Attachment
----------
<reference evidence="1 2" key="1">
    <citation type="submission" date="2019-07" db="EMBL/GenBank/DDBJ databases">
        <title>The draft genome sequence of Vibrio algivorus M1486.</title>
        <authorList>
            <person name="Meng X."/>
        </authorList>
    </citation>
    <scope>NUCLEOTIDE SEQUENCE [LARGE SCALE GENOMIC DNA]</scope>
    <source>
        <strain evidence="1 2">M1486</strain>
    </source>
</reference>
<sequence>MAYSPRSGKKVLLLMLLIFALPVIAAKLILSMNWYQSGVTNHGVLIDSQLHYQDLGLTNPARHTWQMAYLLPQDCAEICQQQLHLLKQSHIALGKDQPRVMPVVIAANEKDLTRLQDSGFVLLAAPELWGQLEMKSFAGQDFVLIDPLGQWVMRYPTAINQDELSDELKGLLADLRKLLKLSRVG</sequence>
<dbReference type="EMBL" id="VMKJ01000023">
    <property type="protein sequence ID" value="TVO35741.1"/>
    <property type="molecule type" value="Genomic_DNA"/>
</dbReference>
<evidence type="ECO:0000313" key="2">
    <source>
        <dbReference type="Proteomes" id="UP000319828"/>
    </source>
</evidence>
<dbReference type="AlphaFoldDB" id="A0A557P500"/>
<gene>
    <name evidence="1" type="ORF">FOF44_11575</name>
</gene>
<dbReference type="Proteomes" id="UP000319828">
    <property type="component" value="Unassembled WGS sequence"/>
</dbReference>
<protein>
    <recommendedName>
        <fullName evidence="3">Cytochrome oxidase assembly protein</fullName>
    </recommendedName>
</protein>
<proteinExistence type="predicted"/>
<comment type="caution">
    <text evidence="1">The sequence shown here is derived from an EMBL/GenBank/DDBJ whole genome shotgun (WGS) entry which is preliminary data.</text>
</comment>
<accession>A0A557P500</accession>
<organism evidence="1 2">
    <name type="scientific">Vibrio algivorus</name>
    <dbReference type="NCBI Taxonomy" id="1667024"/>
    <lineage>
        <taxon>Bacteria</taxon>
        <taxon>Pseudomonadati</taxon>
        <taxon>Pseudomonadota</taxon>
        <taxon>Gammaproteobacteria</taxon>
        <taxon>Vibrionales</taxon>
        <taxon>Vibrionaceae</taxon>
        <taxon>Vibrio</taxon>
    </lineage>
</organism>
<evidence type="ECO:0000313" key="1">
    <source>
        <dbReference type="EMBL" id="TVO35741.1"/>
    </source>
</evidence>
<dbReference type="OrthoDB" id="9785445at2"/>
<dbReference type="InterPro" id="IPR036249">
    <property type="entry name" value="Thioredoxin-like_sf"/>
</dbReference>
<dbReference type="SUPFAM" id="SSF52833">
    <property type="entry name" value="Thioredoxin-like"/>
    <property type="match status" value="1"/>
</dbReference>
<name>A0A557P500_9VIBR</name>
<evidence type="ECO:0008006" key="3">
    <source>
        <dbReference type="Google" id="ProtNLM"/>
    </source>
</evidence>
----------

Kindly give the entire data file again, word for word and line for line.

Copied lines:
<reference evidence="1 2" key="1">
    <citation type="submission" date="2019-07" db="EMBL/GenBank/DDBJ databases">
        <title>The draft genome sequence of Vibrio algivorus M1486.</title>
        <authorList>
            <person name="Meng X."/>
        </authorList>
    </citation>
    <scope>NUCLEOTIDE SEQUENCE [LARGE SCALE GENOMIC DNA]</scope>
    <source>
        <strain evidence="1 2">M1486</strain>
    </source>
</reference>
<sequence>MAYSPRSGKKVLLLMLLIFALPVIAAKLILSMNWYQSGVTNHGVLIDSQLHYQDLGLTNPARHTWQMAYLLPQDCAEICQQQLHLLKQSHIALGKDQPRVMPVVIAANEKDLTRLQDSGFVLLAAPELWGQLEMKSFAGQDFVLIDPLGQWVMRYPTAINQDELSDELKGLLADLRKLLKLSRVG</sequence>
<dbReference type="EMBL" id="VMKJ01000023">
    <property type="protein sequence ID" value="TVO35741.1"/>
    <property type="molecule type" value="Genomic_DNA"/>
</dbReference>
<evidence type="ECO:0000313" key="2">
    <source>
        <dbReference type="Proteomes" id="UP000319828"/>
    </source>
</evidence>
<dbReference type="AlphaFoldDB" id="A0A557P500"/>
<gene>
    <name evidence="1" type="ORF">FOF44_11575</name>
</gene>
<dbReference type="Proteomes" id="UP000319828">
    <property type="component" value="Unassembled WGS sequence"/>
</dbReference>
<protein>
    <recommendedName>
        <fullName evidence="3">Cytochrome oxidase assembly protein</fullName>
    </recommendedName>
</protein>
<proteinExistence type="predicted"/>
<comment type="caution">
    <text evidence="1">The sequence shown here is derived from an EMBL/GenBank/DDBJ whole genome shotgun (WGS) entry which is preliminary data.</text>
</comment>
<accession>A0A557P500</accession>
<organism evidence="1 2">
    <name type="scientific">Vibrio algivorus</name>
    <dbReference type="NCBI Taxonomy" id="1667024"/>
    <lineage>
        <taxon>Bacteria</taxon>
        <taxon>Pseudomonadati</taxon>
        <taxon>Pseudomonadota</taxon>
        <taxon>Gammaproteobacteria</taxon>
        <taxon>Vibrionales</taxon>
        <taxon>Vibrionaceae</taxon>
        <taxon>Vibrio</taxon>
    </lineage>
</organism>
<evidence type="ECO:0000313" key="1">
    <source>
        <dbReference type="EMBL" id="TVO35741.1"/>
    </source>
</evidence>
<dbReference type="OrthoDB" id="9785445at2"/>
<dbReference type="InterPro" id="IPR036249">
    <property type="entry name" value="Thioredoxin-like_sf"/>
</dbReference>
<dbReference type="SUPFAM" id="SSF52833">
    <property type="entry name" value="Thioredoxin-like"/>
    <property type="match status" value="1"/>
</dbReference>
<name>A0A557P500_9VIBR</name>
<evidence type="ECO:0008006" key="3">
    <source>
        <dbReference type="Google" id="ProtNLM"/>
    </source>
</evidence>